SEATTLE - King County Executive Dow Constantine on Tuesday defied the President-elect Donald Trump's call for an end to so-called sanctuary cities.
That's despite Trump's promise to withdraw federal funding from local governments that aren't more cooperative with immigration authorities.
But Constantine says the county will risk federal dollars by defying Trump when it comes to the issue of sanctuary cities.
“We do not, as a matter of policy established by the council and the executive, ask for people's papers before we provide them critical services. And we will not begin doing so now,” Constantine said.
Reminded about Trump’s vow to take away federal funds, Constantine responded, “We will see whether they have the courage to live up to that.”
The biggest risk is in Trump's pledge to repeal much of the Affordable Care Act.
“Two hundred thousand people in King County could lose their health insurance or have it compromised,” county health director Patty Hayes said.
Tending to medical needs, such as addiction, is an important part of ending homelessness.
“King County has made substantial investments in the capitol facilities, detox facilities, inpatient mental health facilities with the expectation that the funding through the Affordable Care Act will pay for the services,” county human services director Adrian Quinn said.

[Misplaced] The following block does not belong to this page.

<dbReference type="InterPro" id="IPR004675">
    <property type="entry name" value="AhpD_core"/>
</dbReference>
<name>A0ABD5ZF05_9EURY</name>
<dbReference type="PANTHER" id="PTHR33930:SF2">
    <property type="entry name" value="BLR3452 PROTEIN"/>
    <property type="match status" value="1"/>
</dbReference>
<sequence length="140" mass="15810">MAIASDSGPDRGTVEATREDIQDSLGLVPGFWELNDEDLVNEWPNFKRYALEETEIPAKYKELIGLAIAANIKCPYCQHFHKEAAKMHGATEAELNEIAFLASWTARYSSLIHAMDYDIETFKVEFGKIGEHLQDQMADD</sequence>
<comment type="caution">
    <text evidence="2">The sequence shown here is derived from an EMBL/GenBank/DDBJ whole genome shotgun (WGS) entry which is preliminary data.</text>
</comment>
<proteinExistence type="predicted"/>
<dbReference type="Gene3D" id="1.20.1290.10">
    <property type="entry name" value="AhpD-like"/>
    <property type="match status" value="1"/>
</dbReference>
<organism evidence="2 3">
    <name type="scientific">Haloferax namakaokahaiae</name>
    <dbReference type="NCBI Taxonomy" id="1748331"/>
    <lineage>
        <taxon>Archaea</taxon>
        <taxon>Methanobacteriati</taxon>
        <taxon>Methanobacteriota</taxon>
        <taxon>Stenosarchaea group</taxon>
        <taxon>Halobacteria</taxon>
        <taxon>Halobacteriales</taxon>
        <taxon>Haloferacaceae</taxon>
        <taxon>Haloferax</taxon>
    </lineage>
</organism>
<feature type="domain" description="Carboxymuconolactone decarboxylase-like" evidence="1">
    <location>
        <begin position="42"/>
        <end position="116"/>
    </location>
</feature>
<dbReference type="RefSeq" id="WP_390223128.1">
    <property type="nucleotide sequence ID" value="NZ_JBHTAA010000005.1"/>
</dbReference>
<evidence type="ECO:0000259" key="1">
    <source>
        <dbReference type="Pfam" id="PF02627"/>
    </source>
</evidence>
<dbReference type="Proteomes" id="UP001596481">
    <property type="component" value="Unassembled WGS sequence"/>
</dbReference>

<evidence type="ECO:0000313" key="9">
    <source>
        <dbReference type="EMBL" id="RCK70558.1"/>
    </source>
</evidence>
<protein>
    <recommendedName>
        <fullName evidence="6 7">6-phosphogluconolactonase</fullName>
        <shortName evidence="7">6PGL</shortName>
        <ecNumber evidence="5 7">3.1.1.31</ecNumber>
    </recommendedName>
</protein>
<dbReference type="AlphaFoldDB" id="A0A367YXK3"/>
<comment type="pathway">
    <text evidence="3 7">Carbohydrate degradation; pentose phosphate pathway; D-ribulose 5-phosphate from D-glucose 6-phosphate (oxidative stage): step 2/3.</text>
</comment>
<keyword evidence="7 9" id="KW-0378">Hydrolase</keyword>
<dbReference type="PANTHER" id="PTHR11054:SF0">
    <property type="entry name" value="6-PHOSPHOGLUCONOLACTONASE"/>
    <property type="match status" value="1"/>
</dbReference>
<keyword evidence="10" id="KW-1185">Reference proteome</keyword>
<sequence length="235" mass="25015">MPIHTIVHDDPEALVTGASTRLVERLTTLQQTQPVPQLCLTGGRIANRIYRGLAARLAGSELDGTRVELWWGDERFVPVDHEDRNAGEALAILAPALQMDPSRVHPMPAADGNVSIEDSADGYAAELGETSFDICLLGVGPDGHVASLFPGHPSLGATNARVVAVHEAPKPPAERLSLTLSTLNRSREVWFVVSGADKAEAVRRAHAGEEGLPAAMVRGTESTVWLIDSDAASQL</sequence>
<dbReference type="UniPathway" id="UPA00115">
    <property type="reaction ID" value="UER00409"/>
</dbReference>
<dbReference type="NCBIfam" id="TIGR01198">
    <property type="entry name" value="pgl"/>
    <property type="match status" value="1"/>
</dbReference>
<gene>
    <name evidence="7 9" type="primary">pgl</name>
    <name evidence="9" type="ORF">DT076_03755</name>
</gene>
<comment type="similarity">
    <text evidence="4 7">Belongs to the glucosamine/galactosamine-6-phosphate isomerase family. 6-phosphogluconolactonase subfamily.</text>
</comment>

But another Trump promise sounds good in King County where 57 roads and bridges need to be repaired or replaced.
“Going to rebuild our highways bridges, tunnels, airports, schools, hospitals,” the president-elect said on election night.
Those are welcome words at county-owned Boeing Field.
“Our aviation division in encouraged to hear the president-elect speak of our need to upgrade the nation's airports, said Rob Gannon, King County Metro general manager.
Gannon says King County relies on $500 million in federal money for transportation needs alone.
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